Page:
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Article Summary: Twining et al (2017) Guidance on Conducting and Reporting Qualitative Studies

Motivation 

To address a problematic “imbalance between the number of quantitative and qualitative articles published in highly ranked research journals by providing guidelines for the design, implementation, and reporting of qualitative research.” They also discuss the risks and benefits of a highly ranked research journal (Computers & Education) recommending guidelines to be used, albeit flexibly, in qualitative research.

Qualitative or Quantitative Methodology and Data

The paper starts by addressing common misconceptions about when it is appropriate to mix-and-match qualitative and quantitative. They define qualitative methodology as hermeneutic or interpretivist and based on a belief in the validity of multiple culturally-defined interpretations of multiple realities. Therefore, qualitative methodology is incompatible with quantitative methodology, which they define as objectivist or empiricist and based on a belief in the validity of one true explanation of one objective reality. Within each of these methodologies, however, data collection methods, instruments, and analysis can be both qualitative (i.e., non-numeric) or quantitative (i.e., numeric) and mixed-and-matched at will. Much more detail about these concepts and their relationships can be found at Twining’s blog post that extends their very useful Table 1.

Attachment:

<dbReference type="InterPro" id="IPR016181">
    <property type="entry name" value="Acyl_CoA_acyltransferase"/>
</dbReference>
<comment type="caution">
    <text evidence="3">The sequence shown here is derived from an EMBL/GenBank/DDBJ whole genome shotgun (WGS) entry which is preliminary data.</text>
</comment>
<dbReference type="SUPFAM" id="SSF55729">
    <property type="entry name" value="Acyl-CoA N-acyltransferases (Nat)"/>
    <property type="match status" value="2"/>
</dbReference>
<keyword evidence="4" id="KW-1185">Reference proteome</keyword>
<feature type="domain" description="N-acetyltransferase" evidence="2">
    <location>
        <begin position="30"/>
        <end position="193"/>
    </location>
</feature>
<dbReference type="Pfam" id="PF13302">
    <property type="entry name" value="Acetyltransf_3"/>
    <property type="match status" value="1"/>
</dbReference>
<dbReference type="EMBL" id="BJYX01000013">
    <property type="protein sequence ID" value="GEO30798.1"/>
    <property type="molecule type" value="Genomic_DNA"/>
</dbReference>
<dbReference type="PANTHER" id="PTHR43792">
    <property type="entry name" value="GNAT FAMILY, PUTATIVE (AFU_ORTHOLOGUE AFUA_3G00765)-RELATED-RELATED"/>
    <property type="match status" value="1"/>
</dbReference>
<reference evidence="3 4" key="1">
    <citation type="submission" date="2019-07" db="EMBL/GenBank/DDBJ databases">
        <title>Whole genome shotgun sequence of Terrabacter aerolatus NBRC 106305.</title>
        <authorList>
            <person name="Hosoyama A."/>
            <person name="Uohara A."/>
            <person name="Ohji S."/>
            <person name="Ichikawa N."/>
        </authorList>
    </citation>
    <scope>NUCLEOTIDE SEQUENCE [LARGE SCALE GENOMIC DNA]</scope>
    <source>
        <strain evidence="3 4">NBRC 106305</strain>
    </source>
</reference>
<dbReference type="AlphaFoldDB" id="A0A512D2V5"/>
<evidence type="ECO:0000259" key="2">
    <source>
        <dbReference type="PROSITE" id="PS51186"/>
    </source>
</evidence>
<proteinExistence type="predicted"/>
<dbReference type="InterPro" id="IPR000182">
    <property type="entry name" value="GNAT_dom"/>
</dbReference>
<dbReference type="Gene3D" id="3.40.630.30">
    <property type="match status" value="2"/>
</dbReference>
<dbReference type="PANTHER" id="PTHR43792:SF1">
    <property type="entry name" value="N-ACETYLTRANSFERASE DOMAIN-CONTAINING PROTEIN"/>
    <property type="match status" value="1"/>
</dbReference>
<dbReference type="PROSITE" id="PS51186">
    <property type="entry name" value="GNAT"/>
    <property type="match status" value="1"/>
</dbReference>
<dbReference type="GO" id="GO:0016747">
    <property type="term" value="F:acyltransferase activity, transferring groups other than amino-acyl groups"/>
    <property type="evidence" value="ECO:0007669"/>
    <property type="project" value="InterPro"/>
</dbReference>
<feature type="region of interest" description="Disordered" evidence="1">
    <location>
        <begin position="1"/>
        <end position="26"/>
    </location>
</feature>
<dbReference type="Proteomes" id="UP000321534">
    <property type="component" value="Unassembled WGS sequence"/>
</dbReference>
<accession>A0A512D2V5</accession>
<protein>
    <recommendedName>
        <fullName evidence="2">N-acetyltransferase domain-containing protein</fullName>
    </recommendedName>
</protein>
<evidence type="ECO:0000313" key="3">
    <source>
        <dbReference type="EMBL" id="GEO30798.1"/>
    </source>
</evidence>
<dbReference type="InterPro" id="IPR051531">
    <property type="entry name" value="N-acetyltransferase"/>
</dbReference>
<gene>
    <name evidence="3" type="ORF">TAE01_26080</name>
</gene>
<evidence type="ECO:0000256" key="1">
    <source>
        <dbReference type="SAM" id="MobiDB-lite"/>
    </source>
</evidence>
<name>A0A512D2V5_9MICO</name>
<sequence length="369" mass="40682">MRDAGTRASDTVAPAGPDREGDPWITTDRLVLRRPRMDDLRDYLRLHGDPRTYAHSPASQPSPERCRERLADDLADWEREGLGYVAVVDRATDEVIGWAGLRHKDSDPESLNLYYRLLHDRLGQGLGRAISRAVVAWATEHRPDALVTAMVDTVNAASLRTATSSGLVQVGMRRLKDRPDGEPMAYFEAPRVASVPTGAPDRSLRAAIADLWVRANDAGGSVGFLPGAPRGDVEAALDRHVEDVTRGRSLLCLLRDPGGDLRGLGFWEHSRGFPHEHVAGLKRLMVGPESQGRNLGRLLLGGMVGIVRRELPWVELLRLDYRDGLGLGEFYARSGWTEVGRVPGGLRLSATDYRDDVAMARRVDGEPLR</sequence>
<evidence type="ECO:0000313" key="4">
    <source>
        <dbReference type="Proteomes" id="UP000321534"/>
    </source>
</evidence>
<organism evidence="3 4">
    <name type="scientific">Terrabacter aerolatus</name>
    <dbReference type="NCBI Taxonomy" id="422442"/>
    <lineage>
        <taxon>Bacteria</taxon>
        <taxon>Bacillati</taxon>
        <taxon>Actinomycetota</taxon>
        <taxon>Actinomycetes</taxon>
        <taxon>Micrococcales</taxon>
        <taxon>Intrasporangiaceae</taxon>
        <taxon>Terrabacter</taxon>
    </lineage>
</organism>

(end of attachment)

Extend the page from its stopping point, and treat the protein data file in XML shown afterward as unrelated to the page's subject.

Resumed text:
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Article Summary: Chen et al. (2018) Computer Supported Collaborative Learning in 3 Meta-Analyses

Motivation